Traditional full-month parties are so 2015. More Singapore parents now prefer to wait until Baby turns 100 days old before throwing a grand celebration.
While it’s been gaining momentum here in the last three years, this is a customary practice in other Asian countries.
Traditionally, the Koreans celebrate their newborns’ first 100 days of birth, which was considered a feat back in the olden days as most of them didn’t survive their first few months.
Over in Japan, an okuizome ceremony awaits the 100-day-old baby. Parents take turns to “feed” him a traditional, full-course meal to signify a lifelong abundance of good food.
Inspired by actress Joanne’s social media posts of her second child’s bash, first-time mum Jane Toh, 30, decided on a party to celebrate her son Joen’s 100th day last August.
Her older family members and relatives had never heard of the practice, but Jane says that at least half of her friends with babies had done the same.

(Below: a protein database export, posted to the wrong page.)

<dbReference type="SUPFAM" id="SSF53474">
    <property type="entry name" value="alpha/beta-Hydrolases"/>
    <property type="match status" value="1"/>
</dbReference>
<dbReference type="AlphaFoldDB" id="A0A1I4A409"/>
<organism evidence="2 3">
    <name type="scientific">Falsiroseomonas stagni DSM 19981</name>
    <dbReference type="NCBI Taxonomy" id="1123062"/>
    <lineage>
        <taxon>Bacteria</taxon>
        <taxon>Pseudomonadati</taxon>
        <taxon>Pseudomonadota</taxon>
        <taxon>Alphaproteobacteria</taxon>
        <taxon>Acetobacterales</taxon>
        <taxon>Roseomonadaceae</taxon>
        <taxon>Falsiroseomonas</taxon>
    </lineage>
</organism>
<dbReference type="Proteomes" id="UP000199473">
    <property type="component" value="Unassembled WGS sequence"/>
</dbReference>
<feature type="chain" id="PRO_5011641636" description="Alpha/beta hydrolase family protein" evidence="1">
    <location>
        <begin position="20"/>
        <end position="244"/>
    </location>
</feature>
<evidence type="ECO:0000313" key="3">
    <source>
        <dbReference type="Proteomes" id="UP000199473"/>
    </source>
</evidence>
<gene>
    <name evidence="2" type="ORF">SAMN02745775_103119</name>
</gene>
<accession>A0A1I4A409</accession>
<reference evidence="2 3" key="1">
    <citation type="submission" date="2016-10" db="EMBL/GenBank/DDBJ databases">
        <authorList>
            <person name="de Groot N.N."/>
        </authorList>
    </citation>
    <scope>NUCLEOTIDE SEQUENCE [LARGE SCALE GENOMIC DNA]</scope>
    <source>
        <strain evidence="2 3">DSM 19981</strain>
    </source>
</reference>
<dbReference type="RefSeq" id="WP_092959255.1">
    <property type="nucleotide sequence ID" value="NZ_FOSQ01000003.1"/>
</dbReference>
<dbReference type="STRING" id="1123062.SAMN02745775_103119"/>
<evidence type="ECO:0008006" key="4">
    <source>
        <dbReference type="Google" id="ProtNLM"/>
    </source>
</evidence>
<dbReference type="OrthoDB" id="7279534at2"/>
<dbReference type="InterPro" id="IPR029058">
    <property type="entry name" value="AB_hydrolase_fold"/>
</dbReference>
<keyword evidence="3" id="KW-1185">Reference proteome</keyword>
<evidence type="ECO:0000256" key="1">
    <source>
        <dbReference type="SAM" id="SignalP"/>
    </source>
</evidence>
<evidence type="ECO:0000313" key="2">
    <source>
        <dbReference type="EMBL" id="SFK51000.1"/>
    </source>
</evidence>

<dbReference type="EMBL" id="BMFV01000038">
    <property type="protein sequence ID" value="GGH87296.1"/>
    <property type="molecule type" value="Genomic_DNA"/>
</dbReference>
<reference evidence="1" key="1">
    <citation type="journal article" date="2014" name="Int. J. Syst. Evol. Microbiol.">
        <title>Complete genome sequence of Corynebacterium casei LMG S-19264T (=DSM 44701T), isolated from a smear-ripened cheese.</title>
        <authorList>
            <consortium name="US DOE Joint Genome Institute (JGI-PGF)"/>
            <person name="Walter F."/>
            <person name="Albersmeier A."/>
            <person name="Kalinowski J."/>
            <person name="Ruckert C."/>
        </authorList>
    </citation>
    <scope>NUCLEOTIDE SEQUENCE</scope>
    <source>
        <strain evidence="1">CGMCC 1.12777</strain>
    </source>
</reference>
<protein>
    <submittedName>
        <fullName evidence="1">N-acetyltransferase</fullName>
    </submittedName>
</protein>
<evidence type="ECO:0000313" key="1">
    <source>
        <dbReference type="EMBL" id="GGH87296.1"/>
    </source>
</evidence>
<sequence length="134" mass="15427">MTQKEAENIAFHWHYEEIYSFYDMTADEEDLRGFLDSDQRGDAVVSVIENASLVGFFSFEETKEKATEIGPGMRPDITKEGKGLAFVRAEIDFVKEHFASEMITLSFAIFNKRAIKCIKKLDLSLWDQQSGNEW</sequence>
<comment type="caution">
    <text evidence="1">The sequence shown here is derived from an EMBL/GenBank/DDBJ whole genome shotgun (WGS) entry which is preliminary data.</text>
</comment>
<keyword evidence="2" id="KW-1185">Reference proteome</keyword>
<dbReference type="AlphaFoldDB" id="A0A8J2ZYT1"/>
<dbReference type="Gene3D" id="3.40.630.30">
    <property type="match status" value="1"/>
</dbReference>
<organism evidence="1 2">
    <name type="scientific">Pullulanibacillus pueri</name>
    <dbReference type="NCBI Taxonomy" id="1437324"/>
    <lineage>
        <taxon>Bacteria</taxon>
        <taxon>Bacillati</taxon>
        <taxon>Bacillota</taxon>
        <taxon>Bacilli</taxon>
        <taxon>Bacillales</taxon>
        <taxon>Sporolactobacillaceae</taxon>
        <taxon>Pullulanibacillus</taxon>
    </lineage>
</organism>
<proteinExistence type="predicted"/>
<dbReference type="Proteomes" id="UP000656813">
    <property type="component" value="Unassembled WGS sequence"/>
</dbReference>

Businesses offering full-month party packages say 100-day celebrations used to be unheard of in Singapore, but have become the rage in the last three years. Irene Ong from Marketing and Partnership at Choz Confectionery says Choz now gets five to eight such requests every month.
These are mostly from millennials, aged 25 to 32, who also tend to throw a fancier and more elaborate party. They spend about 20 to 30 per cent more than customers organising full-month celebrations, possibly because they have more time to plan, Irene says.
Most of the young parents tend to be less strict about adhering to tradition, adds Lim Pei Lin, who runs home bakery Mrs Ergul Delish Treats. She has received about 10 per cent more requests for 100-day confectionery in the last two years.
Young Parents delves into why this growing trend might just become a new tradition.